NASA's Universe of Learning Science Briefing: May 2018

Created by Emma Marcucci Last updated 12/3/2018

The resources in this list pertain to the presentation given on May 3, 2018, titled, "Birth of Stars: Near and Far".
NASA's Universe of Learning is a program which will integrate NASA's Astrophysics Science Mission Directorate programs, and will advance STEM learning and literacy by creating and delivering a unified suite of education products, programs, and professional development that spans the full spectrum of NASA Astrophysics.
NASA's Universe of Learning is partnering with the NASA Museum Alliance to provide professional development briefings for the informal science education community. These briefings provide current NASA Astrophysics themes, content, and resources to the informal community. These curated lists present the resources described during the briefings. To find the briefings, you can go here:

  • Hubble 28th Anniversary Image Captures Roiling Heart of Vast Stellar Nursery

    Hubble celebrates 28th anniversary in style with stunning view of Lagoon Nebula and shows this vast stellar nursery in stunning unprecedented detail. At the center of the photo, a monster young star 200,000 times brighter than our Sun is blasting powerful ultraviolet radiation and hurricane-like stellar winds, carving out a fantasy landscape of ridges, cavities, and mountains of gas and dust. This region epitomizes a typical, raucous stellar nursery full of birth and destruction.
  • Lagoon Nebula Images

    Visible and Infrared images of the Lagoon Nebula (Hubble's 28th Anniversary) show complementary views reveal different and important details of this stellar nursery.
  • Lagoon Nebula Videos

    Zooms and 3D Pans of the Lagoon Nebula stellar nursery.
  • NGC 2174: Pillars in the Monkey Head Nebula lithograph and In Search of ... Star Formation classroom activity

    This two-page lithograph features an infrared image entitled, Pillars in the Monkey Head Nebula (the nebula also known as NGC 2174), located in the Orion constellation. The accompanying classroom activity "In Search of....Star Formation" is a curriculum support tool designed for use as an introductory inquiry activity. During the classroom activity, students use the images and text on this lithograph to generate questions about the electromagnetic spectrum. They will conduct research to answer their questions, then create a presentation to demonstrate their understanding of the material.
    AAAS Benchmarks: 1B/H3, 4A/H2ef
  • Stellar Spire in the Eagle Nebula Lithograph

    This image from the Hubble Space Telescope shows light from hot stars eating away the surface of the dust and gas cloud in this region of the Eagle Nebula to reveal a pillar composed of denser material. The text includes information about the process of star formation taking place in the nebula. In the accompanying educational activity, In Search of ... Star Formation, students investigate star through a level 1 inquiry activity using the images and text from the lithograph and other resources. A level 1 inquiry activity can help prepare students to become independent thinkers.
    AAAS Benchmarks: 4A/H2cd, 4A/H2ef
  • Star Birth | Cool Cosmos

    Interactive slider. The dark, dusty cloud identified as L1014 hides a baby star inside its cocoon of dust. Shifting to infrared light allows us to peer into the dust and see a glowing warm protostar on its way to becoming a star. In the infrared view, the protostar glows red due to the warm glow of a surrounding disk that both feeds the growth of the star and provides material for building a surrounding planetary system.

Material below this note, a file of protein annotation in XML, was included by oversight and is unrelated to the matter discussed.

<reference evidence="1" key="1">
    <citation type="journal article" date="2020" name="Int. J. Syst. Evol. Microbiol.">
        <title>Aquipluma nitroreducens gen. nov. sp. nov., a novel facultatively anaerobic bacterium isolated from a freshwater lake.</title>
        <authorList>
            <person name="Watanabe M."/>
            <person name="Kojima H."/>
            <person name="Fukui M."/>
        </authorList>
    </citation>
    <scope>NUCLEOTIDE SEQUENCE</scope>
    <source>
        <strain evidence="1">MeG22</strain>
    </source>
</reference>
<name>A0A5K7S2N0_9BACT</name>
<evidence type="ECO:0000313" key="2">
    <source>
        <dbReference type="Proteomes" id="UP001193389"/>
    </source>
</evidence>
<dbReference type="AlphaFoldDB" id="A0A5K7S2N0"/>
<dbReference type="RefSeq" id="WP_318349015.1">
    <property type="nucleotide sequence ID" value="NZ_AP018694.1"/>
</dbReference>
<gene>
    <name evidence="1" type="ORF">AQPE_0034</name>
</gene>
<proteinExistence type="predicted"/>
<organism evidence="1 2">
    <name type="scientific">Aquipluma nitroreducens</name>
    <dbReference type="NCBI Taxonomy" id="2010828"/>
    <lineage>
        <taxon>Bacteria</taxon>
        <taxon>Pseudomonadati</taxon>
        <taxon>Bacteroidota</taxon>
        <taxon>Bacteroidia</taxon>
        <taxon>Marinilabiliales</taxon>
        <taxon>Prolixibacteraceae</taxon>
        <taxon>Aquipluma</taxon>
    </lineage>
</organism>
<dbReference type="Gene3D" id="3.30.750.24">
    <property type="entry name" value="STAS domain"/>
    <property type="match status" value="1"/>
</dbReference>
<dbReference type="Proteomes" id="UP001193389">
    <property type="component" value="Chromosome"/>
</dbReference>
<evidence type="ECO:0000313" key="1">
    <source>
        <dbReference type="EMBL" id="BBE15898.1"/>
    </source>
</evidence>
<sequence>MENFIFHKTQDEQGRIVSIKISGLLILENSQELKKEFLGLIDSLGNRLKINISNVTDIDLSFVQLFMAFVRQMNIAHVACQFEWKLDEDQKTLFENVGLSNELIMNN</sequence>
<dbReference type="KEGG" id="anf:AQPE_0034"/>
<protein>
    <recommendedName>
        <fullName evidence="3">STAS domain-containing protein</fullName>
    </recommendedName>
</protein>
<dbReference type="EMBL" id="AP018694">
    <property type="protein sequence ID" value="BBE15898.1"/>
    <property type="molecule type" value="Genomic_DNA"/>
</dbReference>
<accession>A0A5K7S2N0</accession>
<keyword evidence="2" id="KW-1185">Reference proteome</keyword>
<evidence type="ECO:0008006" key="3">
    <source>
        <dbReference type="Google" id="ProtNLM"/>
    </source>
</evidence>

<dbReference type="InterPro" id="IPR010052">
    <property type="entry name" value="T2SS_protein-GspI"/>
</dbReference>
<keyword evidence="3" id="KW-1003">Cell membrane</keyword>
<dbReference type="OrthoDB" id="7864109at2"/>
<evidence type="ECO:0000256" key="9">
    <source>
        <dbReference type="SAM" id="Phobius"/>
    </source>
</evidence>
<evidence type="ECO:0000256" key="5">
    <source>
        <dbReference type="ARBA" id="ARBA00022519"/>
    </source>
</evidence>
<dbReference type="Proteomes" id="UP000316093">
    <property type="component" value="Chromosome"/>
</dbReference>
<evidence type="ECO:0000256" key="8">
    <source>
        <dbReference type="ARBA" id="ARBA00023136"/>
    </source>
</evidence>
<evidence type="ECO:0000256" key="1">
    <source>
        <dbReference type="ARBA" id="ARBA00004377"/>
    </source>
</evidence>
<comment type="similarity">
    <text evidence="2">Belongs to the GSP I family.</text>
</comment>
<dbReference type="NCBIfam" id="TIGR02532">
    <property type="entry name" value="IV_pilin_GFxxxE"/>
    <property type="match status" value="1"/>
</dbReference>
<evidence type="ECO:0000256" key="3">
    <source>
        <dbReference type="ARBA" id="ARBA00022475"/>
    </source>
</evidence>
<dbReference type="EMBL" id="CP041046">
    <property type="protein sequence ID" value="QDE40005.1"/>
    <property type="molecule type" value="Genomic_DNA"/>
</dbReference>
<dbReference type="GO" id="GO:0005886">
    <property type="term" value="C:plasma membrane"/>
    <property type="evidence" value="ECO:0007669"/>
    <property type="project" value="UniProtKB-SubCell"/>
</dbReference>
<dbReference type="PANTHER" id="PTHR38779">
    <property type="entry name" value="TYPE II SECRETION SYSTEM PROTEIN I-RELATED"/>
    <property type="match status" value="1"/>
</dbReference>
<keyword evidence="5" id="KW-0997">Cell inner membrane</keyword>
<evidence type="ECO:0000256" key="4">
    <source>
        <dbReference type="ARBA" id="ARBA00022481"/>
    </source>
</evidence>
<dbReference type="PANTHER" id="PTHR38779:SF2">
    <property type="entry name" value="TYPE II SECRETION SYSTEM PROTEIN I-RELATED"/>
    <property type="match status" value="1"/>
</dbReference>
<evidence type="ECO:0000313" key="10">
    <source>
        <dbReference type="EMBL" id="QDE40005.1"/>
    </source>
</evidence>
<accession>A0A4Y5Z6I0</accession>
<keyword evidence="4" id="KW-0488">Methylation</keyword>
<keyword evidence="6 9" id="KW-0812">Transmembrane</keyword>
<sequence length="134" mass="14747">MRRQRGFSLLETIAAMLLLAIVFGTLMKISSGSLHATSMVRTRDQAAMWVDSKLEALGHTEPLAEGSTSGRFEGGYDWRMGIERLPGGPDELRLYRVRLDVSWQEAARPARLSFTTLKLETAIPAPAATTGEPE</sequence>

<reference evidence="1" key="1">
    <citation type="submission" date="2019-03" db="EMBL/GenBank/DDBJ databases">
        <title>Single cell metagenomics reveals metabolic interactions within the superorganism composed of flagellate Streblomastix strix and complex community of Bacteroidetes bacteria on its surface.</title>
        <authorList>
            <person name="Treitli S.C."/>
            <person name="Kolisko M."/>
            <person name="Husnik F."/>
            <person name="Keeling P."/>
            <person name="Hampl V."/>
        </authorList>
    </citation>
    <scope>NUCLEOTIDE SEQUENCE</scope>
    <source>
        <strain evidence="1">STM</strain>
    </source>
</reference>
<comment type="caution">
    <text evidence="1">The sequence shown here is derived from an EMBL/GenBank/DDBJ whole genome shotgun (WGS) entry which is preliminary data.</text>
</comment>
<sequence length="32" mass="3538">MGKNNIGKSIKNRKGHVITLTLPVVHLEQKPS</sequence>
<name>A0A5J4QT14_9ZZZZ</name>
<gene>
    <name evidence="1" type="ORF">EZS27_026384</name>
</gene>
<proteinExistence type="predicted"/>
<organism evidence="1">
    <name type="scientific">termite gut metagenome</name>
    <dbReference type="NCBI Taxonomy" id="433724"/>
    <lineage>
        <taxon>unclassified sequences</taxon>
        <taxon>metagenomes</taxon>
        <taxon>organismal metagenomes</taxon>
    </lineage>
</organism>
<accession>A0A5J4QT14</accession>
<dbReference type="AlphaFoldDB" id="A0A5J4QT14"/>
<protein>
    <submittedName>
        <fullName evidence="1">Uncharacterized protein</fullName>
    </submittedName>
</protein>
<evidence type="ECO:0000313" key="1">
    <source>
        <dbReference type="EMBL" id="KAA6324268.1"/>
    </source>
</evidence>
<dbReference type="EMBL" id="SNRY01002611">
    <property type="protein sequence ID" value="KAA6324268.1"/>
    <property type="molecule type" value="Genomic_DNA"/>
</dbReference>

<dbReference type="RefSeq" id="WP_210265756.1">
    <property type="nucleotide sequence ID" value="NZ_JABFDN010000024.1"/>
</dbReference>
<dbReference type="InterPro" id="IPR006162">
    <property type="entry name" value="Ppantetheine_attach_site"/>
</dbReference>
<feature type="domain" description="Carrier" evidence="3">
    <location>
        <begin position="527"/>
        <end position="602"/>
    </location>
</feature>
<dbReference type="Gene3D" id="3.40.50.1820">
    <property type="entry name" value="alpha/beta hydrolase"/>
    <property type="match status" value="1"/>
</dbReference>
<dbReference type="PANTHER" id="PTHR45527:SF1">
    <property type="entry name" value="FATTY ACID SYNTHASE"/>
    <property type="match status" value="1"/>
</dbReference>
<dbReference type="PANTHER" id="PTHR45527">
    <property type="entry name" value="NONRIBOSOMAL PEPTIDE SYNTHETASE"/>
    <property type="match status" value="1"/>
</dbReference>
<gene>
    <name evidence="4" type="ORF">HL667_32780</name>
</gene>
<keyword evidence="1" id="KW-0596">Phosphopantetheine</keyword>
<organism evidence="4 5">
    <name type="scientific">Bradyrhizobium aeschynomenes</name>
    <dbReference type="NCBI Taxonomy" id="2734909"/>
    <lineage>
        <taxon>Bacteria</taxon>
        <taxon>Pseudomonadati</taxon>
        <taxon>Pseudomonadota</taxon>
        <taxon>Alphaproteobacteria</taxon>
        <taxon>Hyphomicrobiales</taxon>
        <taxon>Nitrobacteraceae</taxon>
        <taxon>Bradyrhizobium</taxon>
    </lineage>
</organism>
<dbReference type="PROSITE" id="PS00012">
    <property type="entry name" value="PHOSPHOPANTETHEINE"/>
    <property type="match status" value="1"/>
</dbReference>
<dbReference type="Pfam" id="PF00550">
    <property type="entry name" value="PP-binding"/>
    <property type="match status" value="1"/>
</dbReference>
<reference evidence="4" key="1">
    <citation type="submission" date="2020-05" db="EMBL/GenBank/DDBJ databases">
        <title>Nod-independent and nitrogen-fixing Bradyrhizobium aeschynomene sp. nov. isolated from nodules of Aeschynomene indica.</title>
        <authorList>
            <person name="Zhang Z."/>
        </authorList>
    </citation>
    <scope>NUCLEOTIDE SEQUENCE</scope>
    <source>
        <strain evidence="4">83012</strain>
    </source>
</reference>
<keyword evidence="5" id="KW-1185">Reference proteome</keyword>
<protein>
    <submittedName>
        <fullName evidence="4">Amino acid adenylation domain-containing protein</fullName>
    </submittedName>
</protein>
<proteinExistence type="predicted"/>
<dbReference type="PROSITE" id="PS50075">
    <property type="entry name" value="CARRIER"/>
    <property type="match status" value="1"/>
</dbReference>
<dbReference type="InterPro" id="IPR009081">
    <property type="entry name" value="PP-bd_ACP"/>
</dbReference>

• Milky Way | Cool Cosmos

    This interactive slider shows the difference between mid- and far-infrared views of the Milky Way. Looking at an otherwise normal patch of the Milky Way that falls within the Southern constellation Crux, we see a complex array of dust that is strewn through interstellar space, along with some regions that are furiously forming stars.
  • Think Tank: A Star Is Born

    Short informational video. Where do stars come from? A science expert (Jerrika Hinton) explains by hooking her hapless assistant (Wil Wheaton) up to a Thought Visualizer, a machine that allows anyone to see his thoughts. With Ed Wasser.
  • Progressive Star Formation in the Magellanic Clouds

    Between star formation in the Milky Way and in the early universe, there is formation at an intermediate level, in nearby galaxies. This PDF reviews the process of star formation and how it applies to the neighboring Magellanic Clouds.
  • Hubble Survey Unlocks Clues to Star Birth in Neighboring Galaxy

    This Hubble news article describes a survey of stars in the nearbyAndromeda galaxy (M31). Astronomers have found that M31 and our own galaxy have a similar percentage of newborn stars based on mass. By nailing down what percentage of stars have a particular mass within a cluster, or the Initial Mass Function (IMF), scientists can better interpret the light from distant galaxies and understand the formation history of stars in our universe.
  • Firestorm of Star Birth in Galaxy M33

    This festively colorful nebula, called NGC 604, is one of the largest known seething cauldrons of star birth in a nearby galaxy. NGC 604 is similar to familiar star-birth regions in our Milky Way galaxy, such as the Orion Nebula, but it is vastly larger in extent and contains many more recently formed stars. This monstrous star-birth region contains more than 200 brilliant blue stars within a cloud of glowing gases some 1,300 light-years across, nearly 100 times the size of the Orion Nebula. By contrast, the Orion Nebula contains just four bright central stars. The bright stars in NGC 604 are extremely young by astronomical standards, having formed a mere 3 million years ago.